Sidebars are Part of the Trial Too (So the Defendant gets to Stand There)
State v. Hilario (ICA April 19, 2017)
Background. Vincente Kotekapika Hilario was convicted and sentenced for murder in the first degree and bribery of a witness. The case begins with Aureo Moore’s shooting near Anahola Beach Park on Kauai. Moore was the complainant for a robbery in the Safeway Parking Lot in Kapaa earlier that year.
Hilario was suspected of being the driver in the Safeway robbery. Hilario and another man named Kyle Akau were arrested for the Safeway robbery. The police found a backpack near Akau containing a camping permit, timecards, a paycheck stub, hotel receipts with Hilario’s name on it, two pistols, and 125 Oxycodone pills. After the robbery, there was evidence from Pua Crawford who testified that Hilario had been trying to arrange a meeting with Moore and had encouraged folks to say he wasn’t part of the Safeway robbery. Crawford eventually arranged the meeting with Moore at Anahola. She saw Hilario there, who told her that if anyone asked she never saw him. Other witnesses testified that on that evening, Moore was shot to death. The shooting took place ten days before Hilario faced trial in the Safeway robbery.
The circuit court ruled before the murder trial that Moore’s testimony at the preliminary hearing would be admitted for the purpose of showing a motive to kill Moore. Hilario was found guilty of murder and bribery of a witness. He appealed.
The Right to be Present Includes Sidebar-Voir Dire. “The defendant shall be present at the arraignment, at the time of the plea, at evidentiary pretrial hearings, at every stage of the trial including the impaneling of the jury and the return of the verdict, and at the imposition of sentence, except as otherwise provided by this Rule.” HRPP Rule 43(a).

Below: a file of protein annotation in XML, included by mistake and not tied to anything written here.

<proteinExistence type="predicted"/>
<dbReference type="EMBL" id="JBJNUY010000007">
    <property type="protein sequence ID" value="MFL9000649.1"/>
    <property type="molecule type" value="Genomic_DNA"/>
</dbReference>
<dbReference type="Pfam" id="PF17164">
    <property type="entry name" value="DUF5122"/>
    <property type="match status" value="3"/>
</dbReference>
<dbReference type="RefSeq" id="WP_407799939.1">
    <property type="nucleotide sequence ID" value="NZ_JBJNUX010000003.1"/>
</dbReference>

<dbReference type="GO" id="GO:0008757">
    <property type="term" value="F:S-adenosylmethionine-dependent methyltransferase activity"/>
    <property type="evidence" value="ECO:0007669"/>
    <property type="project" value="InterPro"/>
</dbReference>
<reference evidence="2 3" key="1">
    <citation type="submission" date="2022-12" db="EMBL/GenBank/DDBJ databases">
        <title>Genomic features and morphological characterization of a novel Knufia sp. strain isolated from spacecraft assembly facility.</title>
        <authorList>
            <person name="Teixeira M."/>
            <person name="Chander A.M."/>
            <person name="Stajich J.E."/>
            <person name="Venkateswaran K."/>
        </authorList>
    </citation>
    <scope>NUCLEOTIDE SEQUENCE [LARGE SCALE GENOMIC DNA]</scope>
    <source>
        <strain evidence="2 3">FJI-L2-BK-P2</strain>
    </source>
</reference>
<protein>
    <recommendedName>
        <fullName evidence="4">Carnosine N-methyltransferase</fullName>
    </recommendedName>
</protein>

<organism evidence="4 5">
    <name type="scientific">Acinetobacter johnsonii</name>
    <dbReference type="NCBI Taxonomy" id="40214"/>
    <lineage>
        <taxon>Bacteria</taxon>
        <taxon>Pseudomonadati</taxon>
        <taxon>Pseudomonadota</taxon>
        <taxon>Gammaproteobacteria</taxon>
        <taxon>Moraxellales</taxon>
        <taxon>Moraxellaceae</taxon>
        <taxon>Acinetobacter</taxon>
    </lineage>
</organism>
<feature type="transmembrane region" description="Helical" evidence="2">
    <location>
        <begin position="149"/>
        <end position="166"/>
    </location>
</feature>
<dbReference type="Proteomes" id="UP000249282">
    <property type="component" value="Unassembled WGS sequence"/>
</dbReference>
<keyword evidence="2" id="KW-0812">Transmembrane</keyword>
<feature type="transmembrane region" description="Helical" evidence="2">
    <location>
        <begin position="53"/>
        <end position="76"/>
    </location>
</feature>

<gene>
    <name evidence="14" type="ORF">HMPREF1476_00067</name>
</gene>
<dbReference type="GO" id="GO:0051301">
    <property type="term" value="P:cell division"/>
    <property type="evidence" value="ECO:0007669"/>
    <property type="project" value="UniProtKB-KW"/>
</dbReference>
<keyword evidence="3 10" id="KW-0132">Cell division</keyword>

This rule codifies the Confrontation Clause and Due Process guarantees of the defendant’s presence at trial. State v. Okumura, 58 Haw. 425, 427, 570 P.2d 848, 851 (1977). In this case, the circuit court instructed the parties that it would hold jury selection at a sidebar in a bench conference. That meant that the attorneys, a prospective juror, and the judge would hui together in front of the judge. At the conference, the prospective juror would raise any objection he or she felt about participating in the case. The attorneys and the judge would also conduct examination of the juror from the bench. Hilario did not join in the conference. He sat at counsel table.
The ICA held that this procedure violated HRPP Rule 43. The rule requires the defendant’s presence “at every stage of the trial including the impaneling of the jury.” Although he was physically present, the ICA reasoned that from counsel table he was unable “to hear what is said or observe the facial expressions of the person being examined during these proceedings.” According to the ICA, it frustrated the purpose of HRPP Rule 43. The ICA also found support in its holding from federal interpretations of a similar court rule. United States v. Cuchet, 197 F.3d 1318, 1319-1320 (11th Cir. 1999); United States v. Ford, 88 F.3d 1350, 1369 (4th Cir. 1996).
. . . But you Gotta Object. And like the federal cases, the ICA noted that this rule is not absolute and would be waived if the defense does not raise an objection to the procedure. Here, the defense did raise this objection at the start of trial.
. . . And it Can’t be Harmless. The ICA also held that even though there is a violation of HRPP Rule 43, it is still subject to the harmless beyond a reasonable doubt standard. State v. Pauline, 100 Hawaii 356, 378, 60 P.3d 306, 328 (2002). Given the number and length of the sidebars in this trial, the ICA could not conclude it was harmless. Moreover, the discrepancies in the eyewitnesses, the denial of the charges, and Hilario’s consistent position that he was somewhere else at the shooting established that the evidence was not overwhelming. And so, the ICA vacated and remanded the case for a new trial.
The Safeway Robbery Evidence is Still Coming In. The ICA also examined if the trial court erred in presenting evidence of the Safeway robbery. This evidence, according to the ICA, was relevant to establishing motive to commit the murder and bribe witnesses. See HRE Rule 404(b).